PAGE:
“All right!” Shinotake-sensei shouted, snapping his fingers in the air and pointing at the doors. “Brace yourselves, we’re going in. You first, Sudou-san.”
When Takaba turned away from the frame’s reflection and to watch Sudou in the flesh — shooting the cuffs of his slim-cut suit and striding towards the doors as the teachers parted like the sea for him — not a hint of spite marred his face. His expression had melted into that crowd-pleasing mask he tailored for the cameras, the one he could call up to cover himself in an instant.
“Allow me,” Sakazaki said, slipping in front of Sudou at the last moment and flinging the double doors wide (though not without an ugly grunt of exertion). Bright light instantly flooded the foyer and Takaba swallowed, fighting down the sudden surge of anxiety that bubbled up in his chest. He slipped behind Asami’s broad back as they made their way into the hall together, the sounds of shoes ringing on the polished floorboards and ricocheting off the room’s walls and frescoed ceiling.
And then there were the screams.
High pitched, barrelling towards them in a wave a second behind their owners. Takaba froze, instantly grateful that he could use Asami as a human shield against the dozens of teenage girls stampeding towards them.
“Shuu-chan!” they shrieked, running and leaping until they had Sudou surrounded, pressing him into a tighter and tighter circle, fighting each other for access while the inner circle demanded pictures and autographs in broken Japanese.
“I hadn’t realised this was a signing session for DrakeEnema’s Taiwanese fanclub,” Fei Long said icily. He looked at their director, whose attention seemed to be fixed on the outer ring of schoolgirls, jostling each other in their woollen blazers and short tartan skirts. “If I had known this would be tonight’s audience, I would have declined to participate.”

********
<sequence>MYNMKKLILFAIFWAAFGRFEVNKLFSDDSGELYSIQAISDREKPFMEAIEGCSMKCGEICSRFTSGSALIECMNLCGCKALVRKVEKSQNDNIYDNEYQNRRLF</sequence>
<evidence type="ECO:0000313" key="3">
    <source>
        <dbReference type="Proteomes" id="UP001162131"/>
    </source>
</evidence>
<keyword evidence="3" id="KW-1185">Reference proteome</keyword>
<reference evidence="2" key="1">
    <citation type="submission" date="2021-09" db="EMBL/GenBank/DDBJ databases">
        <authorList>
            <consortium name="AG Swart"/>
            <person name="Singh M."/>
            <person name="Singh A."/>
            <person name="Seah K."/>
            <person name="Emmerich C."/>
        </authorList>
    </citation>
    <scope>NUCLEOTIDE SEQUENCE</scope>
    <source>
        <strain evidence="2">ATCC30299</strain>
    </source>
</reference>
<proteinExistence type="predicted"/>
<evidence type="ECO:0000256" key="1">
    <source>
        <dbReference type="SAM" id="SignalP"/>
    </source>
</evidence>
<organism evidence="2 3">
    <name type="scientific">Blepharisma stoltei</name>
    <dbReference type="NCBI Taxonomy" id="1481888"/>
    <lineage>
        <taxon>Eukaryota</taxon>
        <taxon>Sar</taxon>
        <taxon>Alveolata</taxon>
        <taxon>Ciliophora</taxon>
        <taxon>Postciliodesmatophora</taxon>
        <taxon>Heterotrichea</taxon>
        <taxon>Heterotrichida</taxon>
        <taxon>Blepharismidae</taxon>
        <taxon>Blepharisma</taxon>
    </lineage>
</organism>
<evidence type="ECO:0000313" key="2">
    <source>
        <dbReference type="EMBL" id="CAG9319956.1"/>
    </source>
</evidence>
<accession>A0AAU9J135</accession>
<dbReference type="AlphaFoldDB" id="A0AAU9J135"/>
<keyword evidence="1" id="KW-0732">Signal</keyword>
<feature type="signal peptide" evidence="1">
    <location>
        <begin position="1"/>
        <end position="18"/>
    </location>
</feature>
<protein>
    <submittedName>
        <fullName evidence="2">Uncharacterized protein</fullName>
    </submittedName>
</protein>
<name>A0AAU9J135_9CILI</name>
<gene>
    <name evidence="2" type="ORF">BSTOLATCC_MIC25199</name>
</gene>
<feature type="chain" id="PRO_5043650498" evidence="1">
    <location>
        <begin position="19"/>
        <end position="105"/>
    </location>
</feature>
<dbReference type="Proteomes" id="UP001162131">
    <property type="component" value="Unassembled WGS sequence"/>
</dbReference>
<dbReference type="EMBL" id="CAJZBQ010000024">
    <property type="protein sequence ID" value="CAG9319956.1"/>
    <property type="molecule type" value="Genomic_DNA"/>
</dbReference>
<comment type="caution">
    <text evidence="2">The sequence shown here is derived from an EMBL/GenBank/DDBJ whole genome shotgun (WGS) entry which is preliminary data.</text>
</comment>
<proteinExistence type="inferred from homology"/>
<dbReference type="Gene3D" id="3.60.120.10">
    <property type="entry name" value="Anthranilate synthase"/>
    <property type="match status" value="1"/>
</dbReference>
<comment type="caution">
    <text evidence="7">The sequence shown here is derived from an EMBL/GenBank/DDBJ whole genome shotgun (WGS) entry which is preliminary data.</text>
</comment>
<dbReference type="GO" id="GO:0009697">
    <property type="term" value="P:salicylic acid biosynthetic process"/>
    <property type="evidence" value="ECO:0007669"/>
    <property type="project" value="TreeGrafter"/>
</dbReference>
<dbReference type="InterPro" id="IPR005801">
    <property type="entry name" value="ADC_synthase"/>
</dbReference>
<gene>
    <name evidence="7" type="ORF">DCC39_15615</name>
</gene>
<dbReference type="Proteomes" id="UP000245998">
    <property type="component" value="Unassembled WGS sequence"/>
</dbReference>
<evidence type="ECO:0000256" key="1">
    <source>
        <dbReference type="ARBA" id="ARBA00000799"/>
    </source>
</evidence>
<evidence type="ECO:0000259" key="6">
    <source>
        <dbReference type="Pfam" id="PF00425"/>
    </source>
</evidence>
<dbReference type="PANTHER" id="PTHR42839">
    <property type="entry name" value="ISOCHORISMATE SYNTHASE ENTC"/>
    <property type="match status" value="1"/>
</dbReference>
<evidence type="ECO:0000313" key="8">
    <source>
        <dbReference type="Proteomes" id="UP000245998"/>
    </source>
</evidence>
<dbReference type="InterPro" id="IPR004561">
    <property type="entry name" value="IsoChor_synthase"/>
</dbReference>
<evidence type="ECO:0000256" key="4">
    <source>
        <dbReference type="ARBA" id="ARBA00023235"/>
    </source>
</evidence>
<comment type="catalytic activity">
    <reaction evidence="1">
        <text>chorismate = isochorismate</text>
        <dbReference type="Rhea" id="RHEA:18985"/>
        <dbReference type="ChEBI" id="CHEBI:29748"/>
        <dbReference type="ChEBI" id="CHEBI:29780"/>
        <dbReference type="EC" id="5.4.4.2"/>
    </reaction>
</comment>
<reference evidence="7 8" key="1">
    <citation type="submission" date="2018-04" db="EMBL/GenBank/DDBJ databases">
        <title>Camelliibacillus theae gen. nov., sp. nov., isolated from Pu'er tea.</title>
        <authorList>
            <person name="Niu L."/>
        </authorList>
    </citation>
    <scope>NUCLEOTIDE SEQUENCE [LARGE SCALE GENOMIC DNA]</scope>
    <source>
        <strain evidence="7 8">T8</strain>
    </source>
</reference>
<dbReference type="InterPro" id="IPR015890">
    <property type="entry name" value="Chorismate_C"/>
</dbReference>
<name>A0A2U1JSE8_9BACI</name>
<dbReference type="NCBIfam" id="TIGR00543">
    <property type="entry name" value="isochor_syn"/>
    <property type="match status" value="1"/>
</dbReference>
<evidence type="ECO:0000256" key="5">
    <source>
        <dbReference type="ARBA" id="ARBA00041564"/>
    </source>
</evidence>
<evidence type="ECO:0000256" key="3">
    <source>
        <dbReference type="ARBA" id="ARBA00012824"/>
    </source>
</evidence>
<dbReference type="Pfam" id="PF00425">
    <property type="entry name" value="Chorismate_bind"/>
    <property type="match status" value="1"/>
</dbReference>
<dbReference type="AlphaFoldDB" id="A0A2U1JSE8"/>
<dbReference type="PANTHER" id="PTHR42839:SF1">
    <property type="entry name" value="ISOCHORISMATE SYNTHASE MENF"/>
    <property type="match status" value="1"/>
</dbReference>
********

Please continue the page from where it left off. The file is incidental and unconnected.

“Participation is compulsory.” Sakazaki crept closer to the huddle of squealing fangirls. “Very, very compulsory.”
An hour and a half later found Takaba nose-deep in his second glass of punch. It was the only alcoholic drink in the reception hall besides wine, which was no doubt why Mitarai had finally shuffled his way over after clearing most of the buffet single-handedly.
“I thought we were supposed to be doing this talent show to raise money for the school?” Takaba grumbled.
The producer shrugged. “And?”
“Are the students all on scholarship or something? This place has better facilities than my old high school in Yokohama, and that was one of the better public schools.” Well, it had been, before the gym and half the fine arts building burnt down in a completely accidental fire that the police were never able to conclusively link to Takaba and his friends. (And just as well, or he’d never have graduated.)
“Takaba,” Mitarai sighed, resting a hairy hand on his shoulder, “you have to stop taking the script so seriously. This is reality TV. So when we say ‘underfunded school’, what we actually mean is ‘the first school that agreed to let us film on their property’. And when we say ‘fundraising talent show’, what we actually mean is…?”
“Ha! Not just an ugly face after all.”
Takaba glared, but nobly chose to ignore the insult in favour of looking out across the hall at the students clustered around Sudou in star-struck silence. Though even that reverence was punctuated every few minutes by an eruption of excited squeals whenever the singer did something remarkable, like breathing.
“You got fleas or something?” Mitarai said, glancing at Takaba suspiciously.
Takaba dropped his hand from where he’d been scratching at his neck unconsciously. “No! It’s just itchy.”
“Itchy, eh?” Mitarai smirked, doing his best impersonation of a retail assistant in a sex toy shop. “You ears, too, I bet.”
Takaba swallowed. Now that Mitarai mentioned it, his ears did feel clogged up. Hot too, just like the flush spreading over his face that he’d initially put down to the hall’s overabundance of strong lights. Oh, and the knowledge that he was about to get on stage and make a fool of himself in front of sixty pubescent high school girls. Which, humiliating as that would be now, still probably wouldn’t be half as bad as having his performance broadcast to millions of people at home in just a few months.
“Don’t worry, it’s probably swimmer’s ear from your little paddle in the pool yesterday,” Mitarai was still babbling. “I got that once. Green pus oozed out of my ear canal for days, smelled like Tsukiji in midsummer, you know?”
Takaba turned back to the punch bowl and made a study of refilling his glass. “I don’t know what you’re talking about. I was at the hotel all day yesterday practising my routine.”